June 1, 2002
By Bruce Landsberg
Bruce Landsberg has served as executive director of the AOPA Air Safety Foundation since 1992.
Not many pilots who tangle with a thunderstorm en route and crash their aircraft while unconscious are able to talk about it. Two unfortunate souls found out the hard way that forecasting is art as well as science—and those who overestimate the technical accuracy of weather prognostication do so at considerable risk, especially when it comes to the exact location of convective weather.
At 4:15 p.m. an instrument-rated private pilot called flight service for a trip from Albuquerque, New Mexico, to Alva, Oklahoma, in a Cessna 421B. The pilot was advised of thunderstorm activity, building in intensity, from Raton, New Mexico, to Garden City, Kansas, with some scattered storms in the Oklahoma panhandle. The weather was moving east-southeast at 25 knots, but no sigmets had been issued for the route, and the pilot filed an IFR flight plan.
It seemed a typical summer afternoon with scattered storms and, hopefully, a few holes where a pilot might slide through without too much trouble. With a pressurized cabin-class twin equipped with on-board radar, this was a normal flight operation.
The pilot and two passengers departed Albuquerque in good VFR conditions. At 5:50 p.m. the flight checked in with Albuquerque Center, climbing to 21,000 feet. Fourteen minutes later, the pilot requested and descended to 19,000 feet. At 5:55 p.m., a convective sigmet was issued for isolated severe thunderstorms located 10 miles north-northeast of Las Vegas, New Mexico. The sigmet was valid until 7:55 p.m. The storms, each 20 miles in diameter, were moving from 010 degrees at 15 kt, with tops above 45,000 feet. The sigmet lay just north of the Cessna's route but was not passed along to the pilot. In forecasting terms this is irrelevant, but to pilots and the legal system 20 miles may mean the difference between an uneventful flight and a disaster. In the dry air of the Southwest it is also unlikely that such weather would pass unnoticed from an aircraft flying in the clear.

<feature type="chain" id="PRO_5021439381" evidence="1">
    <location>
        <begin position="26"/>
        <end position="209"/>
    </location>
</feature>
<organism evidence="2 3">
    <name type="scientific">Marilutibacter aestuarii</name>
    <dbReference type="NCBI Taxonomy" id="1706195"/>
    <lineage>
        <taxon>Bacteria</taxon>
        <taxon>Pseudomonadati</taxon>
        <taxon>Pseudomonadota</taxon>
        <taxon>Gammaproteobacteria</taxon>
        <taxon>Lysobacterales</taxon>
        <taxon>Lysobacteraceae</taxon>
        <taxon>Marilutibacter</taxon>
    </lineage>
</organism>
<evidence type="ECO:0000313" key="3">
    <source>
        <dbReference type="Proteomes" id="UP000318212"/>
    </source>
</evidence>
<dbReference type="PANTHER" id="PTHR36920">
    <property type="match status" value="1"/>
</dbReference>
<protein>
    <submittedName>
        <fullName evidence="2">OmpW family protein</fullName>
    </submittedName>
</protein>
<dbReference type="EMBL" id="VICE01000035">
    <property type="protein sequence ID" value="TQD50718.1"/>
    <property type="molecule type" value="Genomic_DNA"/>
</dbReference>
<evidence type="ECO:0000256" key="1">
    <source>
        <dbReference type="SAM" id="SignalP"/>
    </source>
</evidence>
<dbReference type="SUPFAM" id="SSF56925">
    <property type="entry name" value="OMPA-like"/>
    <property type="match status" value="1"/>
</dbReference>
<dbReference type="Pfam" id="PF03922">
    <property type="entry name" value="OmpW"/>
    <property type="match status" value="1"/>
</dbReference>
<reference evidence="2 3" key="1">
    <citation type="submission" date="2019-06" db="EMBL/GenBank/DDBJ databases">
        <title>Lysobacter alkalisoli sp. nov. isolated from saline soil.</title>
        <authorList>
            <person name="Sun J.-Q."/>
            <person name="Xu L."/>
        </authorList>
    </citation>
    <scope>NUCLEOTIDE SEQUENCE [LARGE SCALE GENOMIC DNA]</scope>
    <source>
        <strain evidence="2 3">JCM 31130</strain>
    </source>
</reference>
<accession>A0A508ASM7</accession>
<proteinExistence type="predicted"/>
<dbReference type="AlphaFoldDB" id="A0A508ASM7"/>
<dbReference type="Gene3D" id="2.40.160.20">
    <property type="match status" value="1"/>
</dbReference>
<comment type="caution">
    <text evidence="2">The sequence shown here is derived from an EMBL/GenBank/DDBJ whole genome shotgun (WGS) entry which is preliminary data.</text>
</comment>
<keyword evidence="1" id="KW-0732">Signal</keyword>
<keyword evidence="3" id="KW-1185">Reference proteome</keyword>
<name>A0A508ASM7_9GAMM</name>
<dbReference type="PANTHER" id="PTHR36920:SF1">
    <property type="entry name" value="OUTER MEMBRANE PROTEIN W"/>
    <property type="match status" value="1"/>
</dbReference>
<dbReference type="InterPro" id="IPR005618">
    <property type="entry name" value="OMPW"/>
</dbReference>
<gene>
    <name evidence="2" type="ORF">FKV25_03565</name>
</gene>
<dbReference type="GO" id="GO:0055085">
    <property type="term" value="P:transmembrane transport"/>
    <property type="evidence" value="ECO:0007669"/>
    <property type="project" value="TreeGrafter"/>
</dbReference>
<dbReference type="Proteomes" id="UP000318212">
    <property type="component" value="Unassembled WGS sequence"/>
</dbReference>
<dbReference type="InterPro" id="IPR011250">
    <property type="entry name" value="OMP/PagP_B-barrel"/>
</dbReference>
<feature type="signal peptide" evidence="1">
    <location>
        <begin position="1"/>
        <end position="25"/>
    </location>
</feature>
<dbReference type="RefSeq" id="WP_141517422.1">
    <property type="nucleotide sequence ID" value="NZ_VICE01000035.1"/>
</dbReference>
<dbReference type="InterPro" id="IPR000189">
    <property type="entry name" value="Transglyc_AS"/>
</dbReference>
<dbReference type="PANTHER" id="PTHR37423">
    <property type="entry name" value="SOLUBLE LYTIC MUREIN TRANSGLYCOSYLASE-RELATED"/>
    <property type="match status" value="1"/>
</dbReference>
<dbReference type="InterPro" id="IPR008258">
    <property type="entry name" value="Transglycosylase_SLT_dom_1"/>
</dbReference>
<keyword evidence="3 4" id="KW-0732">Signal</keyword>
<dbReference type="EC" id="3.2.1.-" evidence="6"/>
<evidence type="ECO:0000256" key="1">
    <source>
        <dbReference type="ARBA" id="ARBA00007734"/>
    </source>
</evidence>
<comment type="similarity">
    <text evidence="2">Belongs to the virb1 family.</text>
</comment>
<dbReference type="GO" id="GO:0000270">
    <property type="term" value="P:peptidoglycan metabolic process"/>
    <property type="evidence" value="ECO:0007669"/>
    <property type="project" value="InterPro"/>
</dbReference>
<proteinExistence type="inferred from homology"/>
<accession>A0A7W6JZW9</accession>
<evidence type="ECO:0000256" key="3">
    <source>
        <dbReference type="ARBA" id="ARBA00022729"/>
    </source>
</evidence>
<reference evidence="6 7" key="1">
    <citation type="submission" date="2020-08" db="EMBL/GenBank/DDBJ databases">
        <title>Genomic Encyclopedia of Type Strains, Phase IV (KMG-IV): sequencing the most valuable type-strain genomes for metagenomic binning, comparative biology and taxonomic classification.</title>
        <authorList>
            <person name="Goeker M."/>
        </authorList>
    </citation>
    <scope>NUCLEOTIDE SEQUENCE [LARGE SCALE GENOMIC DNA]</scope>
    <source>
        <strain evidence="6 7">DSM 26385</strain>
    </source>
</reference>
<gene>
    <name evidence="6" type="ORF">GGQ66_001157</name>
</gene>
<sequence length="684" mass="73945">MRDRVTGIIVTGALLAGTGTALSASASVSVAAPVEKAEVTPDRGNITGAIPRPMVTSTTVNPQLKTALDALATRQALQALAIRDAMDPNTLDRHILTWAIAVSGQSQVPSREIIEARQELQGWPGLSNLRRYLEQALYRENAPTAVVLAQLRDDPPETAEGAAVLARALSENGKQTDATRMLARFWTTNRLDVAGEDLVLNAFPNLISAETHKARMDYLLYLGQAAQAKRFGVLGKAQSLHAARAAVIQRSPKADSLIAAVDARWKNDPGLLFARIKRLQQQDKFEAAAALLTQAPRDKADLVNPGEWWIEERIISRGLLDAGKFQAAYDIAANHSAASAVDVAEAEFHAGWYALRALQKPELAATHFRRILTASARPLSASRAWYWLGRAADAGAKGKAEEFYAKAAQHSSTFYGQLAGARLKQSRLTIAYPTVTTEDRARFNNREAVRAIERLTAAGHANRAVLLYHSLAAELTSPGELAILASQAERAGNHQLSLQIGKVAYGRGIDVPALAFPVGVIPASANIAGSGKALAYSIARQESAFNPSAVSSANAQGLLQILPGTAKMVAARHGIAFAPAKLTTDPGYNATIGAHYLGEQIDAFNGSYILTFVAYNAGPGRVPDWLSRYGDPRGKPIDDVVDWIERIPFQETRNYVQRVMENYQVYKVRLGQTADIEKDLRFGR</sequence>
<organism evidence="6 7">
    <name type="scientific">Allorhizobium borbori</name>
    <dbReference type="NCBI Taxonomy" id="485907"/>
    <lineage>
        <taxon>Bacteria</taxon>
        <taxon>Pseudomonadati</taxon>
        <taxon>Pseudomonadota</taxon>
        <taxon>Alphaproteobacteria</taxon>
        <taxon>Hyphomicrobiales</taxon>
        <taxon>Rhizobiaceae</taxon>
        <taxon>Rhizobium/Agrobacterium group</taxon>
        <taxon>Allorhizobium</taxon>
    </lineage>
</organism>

The pilot reported to the accident investigator that there were "some clouds" approximately 50 to 60 miles in front of the airplane. This indicates very good visibility. He further stated in his written report: "I then turned on the on-board radar and could see precipitation to the left and to the right of our path. However, the center area, probably 15 to 20 miles wide, was clear on the scope. This was the area that I had planned to go through the clouds. They did not appear to be dark thunderstorms, only clouds like I had flown through many times before. Before we had reached those clouds, about 10 miles before, is when we encountered hail." The conventional wisdom used by most airlines is to fly no closer to severe thunderstorms than 20 miles. That means if two storms are adjacent, the no-fly zone between them should be 40 miles wide. That demands a big hole and many of us might be tempted to cheat.
Cloud appearances can be deceiving. If the sun is shining on the cloud from the west, when flying eastbound toward the cloud, it will appear white. Thunderclouds appear dark when the cloud is between the viewer and the sun as an afternoon storm approaches from the west. Cloud color is determined by sun position and has little bearing on what might be inside. Clouds must be regarded with suspicion, regardless of their color.